Hell, I’m *driving* the truck.

We had an interesting conversation at dinner tonight, my babies and I. It all began, as many things do around here,  with iPods: who’s currently in possession of theirs (iPods are a popular item for Mom to suspend usage of during periods of correctional activity), what music is on yours, what “apps” are on mine and not yours, what music your friend gave you and can I have it too, what new app my friend told me about and now I can’t live without it so please can I get it after dinner, when do I get mine back because I think it’s time to get it back, why you took mine away, etc. etc. etc.

iPods are valuable around here.

At one point Child #4 attempted, quite obviously, to throw #3 and #1 under the metaphorical Bus by revealing to me the kind of music that was recently added to #3’s iPod as a result of #1’s influence. Both numbers 1 and 3 put on their “who, me?” expressions and told #4 to be quiet because he didn’t know what he was talking about. #4 insisted that he *did* know what he was talking about — that #3’s iPod now had songs on it that were “explicit.” When I asked #4 what exactly “explicit” meant, he looked at me like I was incompetent and said (with “duh” implied), “Bad words, Mom.” (In my defense, it was a logical question. The kid’s eight, for crying out loud. I haven’t seen “explicit” on his spelling lists yet.)

But I surprised them — rather than getting all crazed about inappropriate lyrics in these songs, I instead said (coolly, I might add), “I’m aware of what’s on the iPods. It’s my iTunes account, remember? Do you people think I’m standing in the middle of the turnip field, having just fallen off the truck? ‘Where’s Mom?’ ‘I dunno,’ ‘Oh look, there she is, over there in that turnip field. She must have just fallen off the truck.’ ” “Guys,” I intoned,”I’m not that dumb, sorry to disappoint.”

[And let me just pause here to say that my turnip field/truck line was an inspired one, if I do say so myself. I cracked them up, and rightly so. {And as those who know me can attest, tooting my own horn is something that I do on occasion. My rationale: if you can’t toot your own horn, why would anyone else do it for you?} Now, back to the post.]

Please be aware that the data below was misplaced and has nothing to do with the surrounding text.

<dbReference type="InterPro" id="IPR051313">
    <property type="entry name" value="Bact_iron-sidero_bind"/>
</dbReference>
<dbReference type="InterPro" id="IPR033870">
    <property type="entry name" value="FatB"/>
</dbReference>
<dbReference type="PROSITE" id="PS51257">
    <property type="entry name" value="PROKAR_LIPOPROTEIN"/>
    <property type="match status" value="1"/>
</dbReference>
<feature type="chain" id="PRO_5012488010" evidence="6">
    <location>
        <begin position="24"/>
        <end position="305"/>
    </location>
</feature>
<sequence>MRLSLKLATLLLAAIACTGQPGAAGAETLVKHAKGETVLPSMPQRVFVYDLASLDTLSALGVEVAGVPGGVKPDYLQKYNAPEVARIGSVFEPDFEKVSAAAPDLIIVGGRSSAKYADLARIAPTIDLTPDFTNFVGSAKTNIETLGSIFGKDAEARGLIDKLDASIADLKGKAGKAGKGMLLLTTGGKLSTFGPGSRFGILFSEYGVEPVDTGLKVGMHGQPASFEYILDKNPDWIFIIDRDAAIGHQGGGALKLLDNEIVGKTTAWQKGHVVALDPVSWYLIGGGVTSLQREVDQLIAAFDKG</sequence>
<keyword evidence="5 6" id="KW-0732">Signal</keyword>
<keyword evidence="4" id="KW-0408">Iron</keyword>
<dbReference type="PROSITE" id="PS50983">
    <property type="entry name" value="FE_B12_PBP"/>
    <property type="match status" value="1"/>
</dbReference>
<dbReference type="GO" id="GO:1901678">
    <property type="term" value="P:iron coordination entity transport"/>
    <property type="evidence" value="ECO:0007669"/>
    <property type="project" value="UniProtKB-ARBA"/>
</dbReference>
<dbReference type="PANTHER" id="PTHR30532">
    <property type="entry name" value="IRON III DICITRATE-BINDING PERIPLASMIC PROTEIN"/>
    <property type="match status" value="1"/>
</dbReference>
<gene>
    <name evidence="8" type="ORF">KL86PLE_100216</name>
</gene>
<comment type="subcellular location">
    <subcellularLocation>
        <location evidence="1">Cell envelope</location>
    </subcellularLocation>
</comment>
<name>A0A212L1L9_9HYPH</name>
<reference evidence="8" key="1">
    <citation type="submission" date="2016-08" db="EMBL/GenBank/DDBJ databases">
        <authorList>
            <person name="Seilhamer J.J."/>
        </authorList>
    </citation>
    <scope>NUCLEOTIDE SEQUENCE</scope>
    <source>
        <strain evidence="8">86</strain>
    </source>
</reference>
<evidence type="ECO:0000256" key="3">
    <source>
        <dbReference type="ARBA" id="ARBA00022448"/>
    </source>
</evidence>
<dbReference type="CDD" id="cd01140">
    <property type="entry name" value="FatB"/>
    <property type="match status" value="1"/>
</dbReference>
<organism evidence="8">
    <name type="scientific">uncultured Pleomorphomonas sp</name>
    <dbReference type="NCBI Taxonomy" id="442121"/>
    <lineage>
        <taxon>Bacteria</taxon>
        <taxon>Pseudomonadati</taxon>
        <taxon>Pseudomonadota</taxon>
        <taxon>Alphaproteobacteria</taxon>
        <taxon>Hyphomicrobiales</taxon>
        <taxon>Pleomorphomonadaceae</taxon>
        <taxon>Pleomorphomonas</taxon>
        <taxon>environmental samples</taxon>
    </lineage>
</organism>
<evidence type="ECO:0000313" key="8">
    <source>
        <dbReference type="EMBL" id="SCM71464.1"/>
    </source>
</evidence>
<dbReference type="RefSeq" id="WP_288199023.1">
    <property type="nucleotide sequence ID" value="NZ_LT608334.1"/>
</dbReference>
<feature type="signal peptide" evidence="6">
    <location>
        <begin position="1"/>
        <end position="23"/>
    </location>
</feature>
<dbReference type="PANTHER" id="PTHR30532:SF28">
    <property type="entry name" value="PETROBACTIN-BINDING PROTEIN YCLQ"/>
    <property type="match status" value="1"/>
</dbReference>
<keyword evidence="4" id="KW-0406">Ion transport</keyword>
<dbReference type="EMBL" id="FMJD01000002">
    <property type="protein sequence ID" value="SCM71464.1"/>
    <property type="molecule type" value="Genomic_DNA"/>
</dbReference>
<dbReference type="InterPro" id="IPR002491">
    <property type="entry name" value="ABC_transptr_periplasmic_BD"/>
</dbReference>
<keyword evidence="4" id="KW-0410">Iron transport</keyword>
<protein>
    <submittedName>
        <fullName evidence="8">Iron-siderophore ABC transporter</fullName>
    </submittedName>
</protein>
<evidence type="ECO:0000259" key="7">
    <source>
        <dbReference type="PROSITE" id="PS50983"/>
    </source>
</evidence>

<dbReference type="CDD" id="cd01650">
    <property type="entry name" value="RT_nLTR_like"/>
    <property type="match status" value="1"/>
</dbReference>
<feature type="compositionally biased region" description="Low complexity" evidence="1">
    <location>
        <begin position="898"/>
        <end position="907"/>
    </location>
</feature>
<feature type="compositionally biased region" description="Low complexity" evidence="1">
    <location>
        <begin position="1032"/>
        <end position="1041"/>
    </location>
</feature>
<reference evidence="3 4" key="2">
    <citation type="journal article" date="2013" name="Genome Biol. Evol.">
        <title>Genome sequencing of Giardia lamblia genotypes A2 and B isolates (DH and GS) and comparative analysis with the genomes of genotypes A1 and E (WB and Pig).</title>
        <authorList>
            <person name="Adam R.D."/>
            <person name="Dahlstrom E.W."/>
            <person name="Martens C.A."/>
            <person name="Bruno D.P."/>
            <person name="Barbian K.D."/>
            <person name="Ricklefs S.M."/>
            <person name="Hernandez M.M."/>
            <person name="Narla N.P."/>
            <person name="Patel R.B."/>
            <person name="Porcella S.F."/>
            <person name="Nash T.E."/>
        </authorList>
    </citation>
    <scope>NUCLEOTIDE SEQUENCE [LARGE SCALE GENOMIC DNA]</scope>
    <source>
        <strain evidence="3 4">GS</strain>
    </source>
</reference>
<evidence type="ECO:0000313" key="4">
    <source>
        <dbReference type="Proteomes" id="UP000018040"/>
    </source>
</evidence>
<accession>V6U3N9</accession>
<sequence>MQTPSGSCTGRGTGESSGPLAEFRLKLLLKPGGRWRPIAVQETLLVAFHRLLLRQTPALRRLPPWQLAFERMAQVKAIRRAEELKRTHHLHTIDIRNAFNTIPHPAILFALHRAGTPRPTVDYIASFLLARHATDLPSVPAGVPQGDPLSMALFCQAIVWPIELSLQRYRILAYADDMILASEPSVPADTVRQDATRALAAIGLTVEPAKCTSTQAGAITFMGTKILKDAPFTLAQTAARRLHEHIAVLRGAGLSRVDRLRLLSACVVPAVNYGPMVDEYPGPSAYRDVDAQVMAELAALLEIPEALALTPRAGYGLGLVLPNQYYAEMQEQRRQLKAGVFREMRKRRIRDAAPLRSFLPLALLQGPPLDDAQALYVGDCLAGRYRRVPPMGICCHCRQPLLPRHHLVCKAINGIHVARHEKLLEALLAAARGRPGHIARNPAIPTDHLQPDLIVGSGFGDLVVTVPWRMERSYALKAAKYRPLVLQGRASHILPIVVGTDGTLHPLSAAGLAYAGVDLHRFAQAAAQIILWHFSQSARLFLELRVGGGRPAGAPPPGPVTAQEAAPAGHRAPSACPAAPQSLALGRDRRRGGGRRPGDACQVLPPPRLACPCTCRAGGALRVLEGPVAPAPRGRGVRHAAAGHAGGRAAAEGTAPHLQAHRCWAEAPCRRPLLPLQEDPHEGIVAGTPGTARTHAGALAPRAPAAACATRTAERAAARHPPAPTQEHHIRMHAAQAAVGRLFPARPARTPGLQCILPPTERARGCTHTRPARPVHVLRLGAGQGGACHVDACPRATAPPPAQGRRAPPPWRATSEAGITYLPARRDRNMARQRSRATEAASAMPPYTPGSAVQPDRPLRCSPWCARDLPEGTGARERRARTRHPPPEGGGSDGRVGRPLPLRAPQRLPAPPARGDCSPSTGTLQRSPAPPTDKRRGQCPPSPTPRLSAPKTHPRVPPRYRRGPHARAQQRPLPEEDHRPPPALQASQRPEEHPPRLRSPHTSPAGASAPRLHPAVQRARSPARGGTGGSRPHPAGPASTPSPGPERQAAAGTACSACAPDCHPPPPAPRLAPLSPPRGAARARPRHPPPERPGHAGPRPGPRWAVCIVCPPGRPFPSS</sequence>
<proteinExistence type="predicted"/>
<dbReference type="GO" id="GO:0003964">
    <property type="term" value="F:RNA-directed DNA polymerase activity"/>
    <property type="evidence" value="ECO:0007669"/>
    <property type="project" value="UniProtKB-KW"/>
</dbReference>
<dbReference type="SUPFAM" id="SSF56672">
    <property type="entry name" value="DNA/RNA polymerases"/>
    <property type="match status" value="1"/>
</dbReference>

We then had a brief conversation about music and lyrics. I told them that I was more offended by the Rhianna/Eminem song “I love the way you lie” because it was about domestic violence — and I wasn’t even sure there were any bad words in it. I find the theme offensive…words are just words.

So that got me thinking (did you know Banned Book Week is just over?): I feel that music is like any other art — like writing or painting or sculpture: censoring the fine arts does no one any service. However, I do believe that I have the right, as a parent, to restrict what my children are exposed to, and to make a big deal over one “bad word” in the context of an otherwise innocuous song seems like shouting down the rain. Better that I spend my time monitoring the themes of the music they are exposed to and determine if they are understanding what they are hearing. Did my 10 year old even understand that Rhianna song was about being beaten, or did he just hear it as a “good song”? Do they listen to that garbage from Kanye West at the VMA’s a couple of weeks ago and get disgusted by the lack of creativity, or get titillated by the bad words?